Indian Rupee Biggest Asia Gainer in January on Inflow OptimismKartik Goyal
India’s rupee is the best-performing Asian currency in January on optimism the nation’s improving economic outlook will attract more global funds.
The International Monetary Fund said this month that India is poised to become the world’s fastest-growing major economy in the year to March 2017. Overseas investors, who net bought a record $42 billion of stocks and bonds last year, have added another $5.4 billion to their holdings in 2015, the latest exchange data show. India’s central bank cut interest rates in an unscheduled move on Jan. 15 as plunging oil prices helped slow consumer inflation. Bonds rallied for a fifth month.
“India remains a favored destination for foreign investors,” said N.S. Venkatesh, the Mumbai-based head of treasury at IDBI Bank Ltd. “With inflation under control, the current account possibly turning a surplus and economic growth poised to accelerate, we’ll continue to see inflows.”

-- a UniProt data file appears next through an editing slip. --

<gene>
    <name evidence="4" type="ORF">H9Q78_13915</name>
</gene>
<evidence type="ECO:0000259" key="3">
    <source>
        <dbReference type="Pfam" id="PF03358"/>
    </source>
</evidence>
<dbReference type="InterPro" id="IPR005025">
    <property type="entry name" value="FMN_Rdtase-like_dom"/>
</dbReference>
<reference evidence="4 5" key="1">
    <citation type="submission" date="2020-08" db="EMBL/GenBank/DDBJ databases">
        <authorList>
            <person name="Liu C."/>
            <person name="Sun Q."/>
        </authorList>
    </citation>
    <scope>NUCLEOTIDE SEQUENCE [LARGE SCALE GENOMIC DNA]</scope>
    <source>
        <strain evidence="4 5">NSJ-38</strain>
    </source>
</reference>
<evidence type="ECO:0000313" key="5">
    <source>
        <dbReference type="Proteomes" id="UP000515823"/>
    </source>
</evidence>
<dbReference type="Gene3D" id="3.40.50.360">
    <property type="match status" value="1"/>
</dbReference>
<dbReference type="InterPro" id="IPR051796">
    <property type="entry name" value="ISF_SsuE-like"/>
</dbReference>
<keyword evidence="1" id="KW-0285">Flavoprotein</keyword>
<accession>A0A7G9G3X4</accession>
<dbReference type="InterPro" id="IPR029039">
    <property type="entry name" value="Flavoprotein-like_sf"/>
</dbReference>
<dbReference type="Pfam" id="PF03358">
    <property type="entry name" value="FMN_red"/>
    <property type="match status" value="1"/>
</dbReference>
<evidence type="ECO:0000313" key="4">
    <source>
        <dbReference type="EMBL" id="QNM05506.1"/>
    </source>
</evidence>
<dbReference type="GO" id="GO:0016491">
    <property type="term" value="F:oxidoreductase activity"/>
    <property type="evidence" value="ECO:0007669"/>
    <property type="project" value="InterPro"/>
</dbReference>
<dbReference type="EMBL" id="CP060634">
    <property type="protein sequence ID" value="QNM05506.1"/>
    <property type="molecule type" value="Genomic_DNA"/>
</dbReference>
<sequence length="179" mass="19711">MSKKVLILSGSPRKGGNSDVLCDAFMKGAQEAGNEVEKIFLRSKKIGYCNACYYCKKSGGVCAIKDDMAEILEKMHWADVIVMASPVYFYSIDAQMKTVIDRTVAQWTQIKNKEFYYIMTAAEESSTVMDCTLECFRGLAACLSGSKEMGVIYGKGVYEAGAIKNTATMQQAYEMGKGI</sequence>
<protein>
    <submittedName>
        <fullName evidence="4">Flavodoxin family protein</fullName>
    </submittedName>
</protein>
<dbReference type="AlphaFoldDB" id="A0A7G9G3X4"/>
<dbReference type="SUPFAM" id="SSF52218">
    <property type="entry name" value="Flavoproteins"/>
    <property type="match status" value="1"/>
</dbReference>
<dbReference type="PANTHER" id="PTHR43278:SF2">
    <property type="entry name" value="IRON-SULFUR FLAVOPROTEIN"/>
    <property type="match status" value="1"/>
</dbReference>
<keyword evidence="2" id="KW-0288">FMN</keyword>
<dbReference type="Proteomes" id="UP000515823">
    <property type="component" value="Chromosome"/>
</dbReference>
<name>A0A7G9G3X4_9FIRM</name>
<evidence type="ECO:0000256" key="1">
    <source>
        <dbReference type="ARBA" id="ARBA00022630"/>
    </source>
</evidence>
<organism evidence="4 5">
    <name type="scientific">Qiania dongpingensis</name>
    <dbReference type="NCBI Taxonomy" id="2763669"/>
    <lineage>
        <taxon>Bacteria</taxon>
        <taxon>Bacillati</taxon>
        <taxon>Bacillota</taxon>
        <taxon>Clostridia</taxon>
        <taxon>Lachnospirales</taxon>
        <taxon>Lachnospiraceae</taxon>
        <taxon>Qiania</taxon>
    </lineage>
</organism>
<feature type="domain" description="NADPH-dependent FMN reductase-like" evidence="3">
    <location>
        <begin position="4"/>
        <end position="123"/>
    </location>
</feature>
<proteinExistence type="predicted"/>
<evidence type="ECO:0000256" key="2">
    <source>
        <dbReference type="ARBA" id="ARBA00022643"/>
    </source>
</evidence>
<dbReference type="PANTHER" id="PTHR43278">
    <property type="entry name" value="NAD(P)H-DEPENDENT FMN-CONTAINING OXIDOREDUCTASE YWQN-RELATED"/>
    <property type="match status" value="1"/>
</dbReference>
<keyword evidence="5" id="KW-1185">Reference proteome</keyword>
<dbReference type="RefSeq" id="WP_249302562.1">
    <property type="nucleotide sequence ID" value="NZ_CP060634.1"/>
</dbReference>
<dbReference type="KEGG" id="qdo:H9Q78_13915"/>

The rupee climbed 1.9 percent this month to close at 61.8725 a dollar in Mumbai, the biggest monthly advance since May, prices from local banks compiled by Bloomberg show.
A 56 percent slump in Brent crude since end-June helped restrict consumer-price gains below the Reserve Bank of India’s 6 percent target for a third month in December, prompting the first interest-rate cut since May 2013. Morgan Stanley predicts India will swing to a current-account surplus of $1.5 billion in the fiscal year starting in April, spurred by the drop in oil and policy makers’ efforts to curb gold imports. Asia’s third-largest economy imports about 80 percent of its oil.
RBI Governor Raghuram Rajan next reviews monetary policy on Feb. 3, when he is seen leaving the benchmark repurchase rate at 7.75 percent by 27 of 35 economists surveyed by Bloomberg News. The rest see a cut to 7.50 percent.
Three-month offshore non-deliverable rupee forwards rose 2.1 percent this month to 62.84 a dollar, data compiled by Bloomberg show. Forwards are agreements to buy or sell assets at a set price and date. Non-deliverable contracts are settled in dollars. The contracts fell 0.3 percent today.
The yield on the local sovereign bonds due July 2024 fell for a fifth month in January, dropping 16 basis points, or 0.16 percentage point, to 7.69 percent, according to prices from the RBI’s trading system. The rate fell two basis points today.